A twist in William’s mouth showed that he had been speaking while Nicholas had been far away in Vintry. ‘On being mayor next year?’
‘We’ve come to this point before.’
‘And each time you have shied away. Nicholas, you can no longer argue that the time is not right to make our plans. A decision must allow space to gather others around it.’
‘We could leave it to the common council and the aldermen to decide as it says in the charter.’
‘You are laughing at me – or testing my patience. You don’t want to be mayor perhaps but you have a duty and you have a need. If Nicholas Brembre is not the next mayor of London his fortune will fall along with all others’.’
‘What about my brother Philipot?’
‘Have you heard that cough? In any case he needs all the strength left to him to fight back from his disgrace.’
‘What about the man who felled Wat Tyler?’
‘I have that badge. But I don’t have the substance any more. I struggle to maintain my household. This silver, these knives and spoons with which you eat this meal, they are what I have left of my former glory. There is little spare with which to fight an election.’ William let his eyes roll on the oak, before spinning them up towards his wife. ‘Margaret too has suffered much pain through the loss of her wifely trophies.’
Nicholas looked at his own wife but she failed to show her sympathy, in fact there was no sign of her feelings at all.
‘Perhaps I do want to be mayor,’ he said out of the silence.
William relaxed the martyr’s stiffness in his frame and let out a breath long enough to mist his glass and that of his wife as well.
The candles burned low in the gloom after Nones. Nicholas saw Idonia nudge hers towards Margaret to give the illusion of more light. The servants were not ready to replace them. Surely William need not economise on wax – he had not dropped so far? They were eating in the solar – to save on wood for the great fire in the hall? It did not save the effort of the servants who had to carry the table up the stairs. The dinner was good but plainer than the Walworths had offered in the past. Nicholas preferred it. Idonia cared little either way; she picked at her food between bursts of laughter. She had never had so much fun as she had now with Margaret on the subject of men.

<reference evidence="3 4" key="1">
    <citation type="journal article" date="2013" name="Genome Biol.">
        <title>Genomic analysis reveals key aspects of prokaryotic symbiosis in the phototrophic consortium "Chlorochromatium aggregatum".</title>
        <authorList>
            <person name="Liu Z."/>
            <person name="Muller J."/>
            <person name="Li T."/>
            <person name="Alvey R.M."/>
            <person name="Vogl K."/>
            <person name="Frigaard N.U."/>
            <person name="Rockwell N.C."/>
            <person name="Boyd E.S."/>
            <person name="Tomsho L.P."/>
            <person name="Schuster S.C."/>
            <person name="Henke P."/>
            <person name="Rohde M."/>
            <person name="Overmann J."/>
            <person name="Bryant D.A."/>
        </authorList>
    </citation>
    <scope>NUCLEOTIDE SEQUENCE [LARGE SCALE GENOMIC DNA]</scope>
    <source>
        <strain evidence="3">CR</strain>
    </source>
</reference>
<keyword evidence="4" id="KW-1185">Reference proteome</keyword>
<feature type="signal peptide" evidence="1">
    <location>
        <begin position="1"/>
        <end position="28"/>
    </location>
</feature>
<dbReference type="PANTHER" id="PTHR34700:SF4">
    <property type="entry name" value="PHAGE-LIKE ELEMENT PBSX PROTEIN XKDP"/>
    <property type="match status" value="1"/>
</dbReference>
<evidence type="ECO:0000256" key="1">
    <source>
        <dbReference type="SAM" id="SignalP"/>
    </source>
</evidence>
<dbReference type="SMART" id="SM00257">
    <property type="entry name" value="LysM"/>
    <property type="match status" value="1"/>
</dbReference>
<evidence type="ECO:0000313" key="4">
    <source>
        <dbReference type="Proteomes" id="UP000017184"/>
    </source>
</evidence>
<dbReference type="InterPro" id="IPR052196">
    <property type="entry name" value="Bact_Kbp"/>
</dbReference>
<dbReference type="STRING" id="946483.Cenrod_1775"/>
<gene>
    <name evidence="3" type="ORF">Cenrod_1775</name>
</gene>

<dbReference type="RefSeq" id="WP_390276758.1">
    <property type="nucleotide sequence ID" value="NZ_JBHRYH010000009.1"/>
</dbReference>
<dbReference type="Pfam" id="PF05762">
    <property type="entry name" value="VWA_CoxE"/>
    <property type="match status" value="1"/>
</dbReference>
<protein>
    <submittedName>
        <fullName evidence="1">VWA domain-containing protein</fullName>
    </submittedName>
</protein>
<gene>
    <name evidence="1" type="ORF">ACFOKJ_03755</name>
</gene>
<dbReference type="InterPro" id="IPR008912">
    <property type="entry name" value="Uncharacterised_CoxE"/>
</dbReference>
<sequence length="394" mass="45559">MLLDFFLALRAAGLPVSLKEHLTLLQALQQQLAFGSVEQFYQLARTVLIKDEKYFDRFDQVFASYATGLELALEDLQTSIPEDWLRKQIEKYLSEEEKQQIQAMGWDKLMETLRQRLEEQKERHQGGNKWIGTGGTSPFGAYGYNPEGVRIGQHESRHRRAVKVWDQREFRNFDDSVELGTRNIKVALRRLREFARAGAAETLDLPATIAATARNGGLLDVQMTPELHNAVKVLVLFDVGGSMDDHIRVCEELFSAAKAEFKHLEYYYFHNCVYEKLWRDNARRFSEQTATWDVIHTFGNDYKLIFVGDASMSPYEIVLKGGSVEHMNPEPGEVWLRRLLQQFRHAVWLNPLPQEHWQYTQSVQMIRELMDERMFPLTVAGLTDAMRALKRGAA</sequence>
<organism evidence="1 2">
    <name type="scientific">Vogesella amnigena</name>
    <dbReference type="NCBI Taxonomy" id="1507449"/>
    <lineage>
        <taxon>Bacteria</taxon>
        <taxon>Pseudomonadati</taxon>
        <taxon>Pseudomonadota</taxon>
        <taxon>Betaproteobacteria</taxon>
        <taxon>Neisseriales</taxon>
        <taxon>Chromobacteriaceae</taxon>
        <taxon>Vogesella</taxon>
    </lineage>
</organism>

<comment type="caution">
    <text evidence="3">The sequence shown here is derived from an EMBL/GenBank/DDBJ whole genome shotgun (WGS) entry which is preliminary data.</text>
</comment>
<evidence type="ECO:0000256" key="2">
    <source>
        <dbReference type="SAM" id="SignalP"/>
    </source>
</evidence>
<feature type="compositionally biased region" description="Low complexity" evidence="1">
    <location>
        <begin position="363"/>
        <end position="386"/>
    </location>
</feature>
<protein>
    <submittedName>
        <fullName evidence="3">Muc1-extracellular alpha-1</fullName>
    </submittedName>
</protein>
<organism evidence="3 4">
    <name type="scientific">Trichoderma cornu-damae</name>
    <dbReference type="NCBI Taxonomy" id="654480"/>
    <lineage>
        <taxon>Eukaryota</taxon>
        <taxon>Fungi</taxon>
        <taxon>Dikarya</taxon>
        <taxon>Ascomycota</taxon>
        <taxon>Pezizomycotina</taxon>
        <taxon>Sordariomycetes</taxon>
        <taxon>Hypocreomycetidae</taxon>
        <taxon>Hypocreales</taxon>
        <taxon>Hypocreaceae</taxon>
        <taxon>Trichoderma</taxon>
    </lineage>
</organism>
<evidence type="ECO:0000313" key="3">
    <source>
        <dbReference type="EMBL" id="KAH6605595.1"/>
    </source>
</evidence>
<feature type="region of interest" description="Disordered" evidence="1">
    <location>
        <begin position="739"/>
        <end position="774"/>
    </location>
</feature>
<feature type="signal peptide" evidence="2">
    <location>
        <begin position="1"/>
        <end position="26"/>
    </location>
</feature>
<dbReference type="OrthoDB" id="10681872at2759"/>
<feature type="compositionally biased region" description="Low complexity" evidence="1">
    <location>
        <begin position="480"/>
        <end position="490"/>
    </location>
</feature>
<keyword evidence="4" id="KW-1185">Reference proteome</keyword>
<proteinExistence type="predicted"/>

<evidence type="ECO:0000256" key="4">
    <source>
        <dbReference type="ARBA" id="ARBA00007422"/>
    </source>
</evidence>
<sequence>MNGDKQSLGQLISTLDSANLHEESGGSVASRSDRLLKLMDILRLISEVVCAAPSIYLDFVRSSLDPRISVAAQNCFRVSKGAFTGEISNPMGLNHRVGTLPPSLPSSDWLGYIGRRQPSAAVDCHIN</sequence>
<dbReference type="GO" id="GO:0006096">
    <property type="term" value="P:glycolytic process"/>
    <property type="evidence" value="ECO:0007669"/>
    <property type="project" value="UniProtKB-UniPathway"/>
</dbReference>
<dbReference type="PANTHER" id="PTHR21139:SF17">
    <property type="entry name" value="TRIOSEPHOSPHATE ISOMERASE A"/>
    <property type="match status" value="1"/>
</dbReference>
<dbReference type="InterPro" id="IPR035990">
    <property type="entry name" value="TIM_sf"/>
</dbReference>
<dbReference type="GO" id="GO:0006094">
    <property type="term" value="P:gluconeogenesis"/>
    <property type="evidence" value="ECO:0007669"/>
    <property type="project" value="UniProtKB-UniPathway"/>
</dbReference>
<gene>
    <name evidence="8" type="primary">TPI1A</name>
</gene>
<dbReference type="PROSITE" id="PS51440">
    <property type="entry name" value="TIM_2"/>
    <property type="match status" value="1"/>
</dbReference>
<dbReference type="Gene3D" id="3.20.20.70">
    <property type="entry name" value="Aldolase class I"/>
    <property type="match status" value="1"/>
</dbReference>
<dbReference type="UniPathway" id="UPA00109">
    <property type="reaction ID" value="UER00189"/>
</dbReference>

In the shadows the servants waited, their number diminished from their former plenty. A young man with tufts of red hair, whose hands held each other still but whose feet shuffled. A young woman whose eyes dabbed at the restless feet and then at her master’s dead hands. That was all. She was very fair and lightly sprung like a yearling tree. Nichol’s right hand tingled as he felt the smooth silver slip of his plate.
Margaret nodded to these two remaining servants to take the plates away.
When the moon fails darkness is complete. You can feel the widening of your eyes but there is no response from the world. A blind man has the advantage through practice at this stumbling art. On the eve of winter this oblivion stretches back towards its tail. Men hurry to complete their business, as they hurried in the morning to get it going. The price of candle is alarming and little can be achieved by it. The curfew comes when the day seems hardly begun. There is an urgency to sight home before it is no longer possible.
In the shops before the house in La Riole they are busy trying to clean and put away in the half light. The gate may as well as have been painted black for the devil since by now you cannot see its daytime hue. But inside there is some comfort: Gombert has kept the lantern flickering in the yard and the yellow squares beyond him squeeze a little of their warm grease across the side of the house.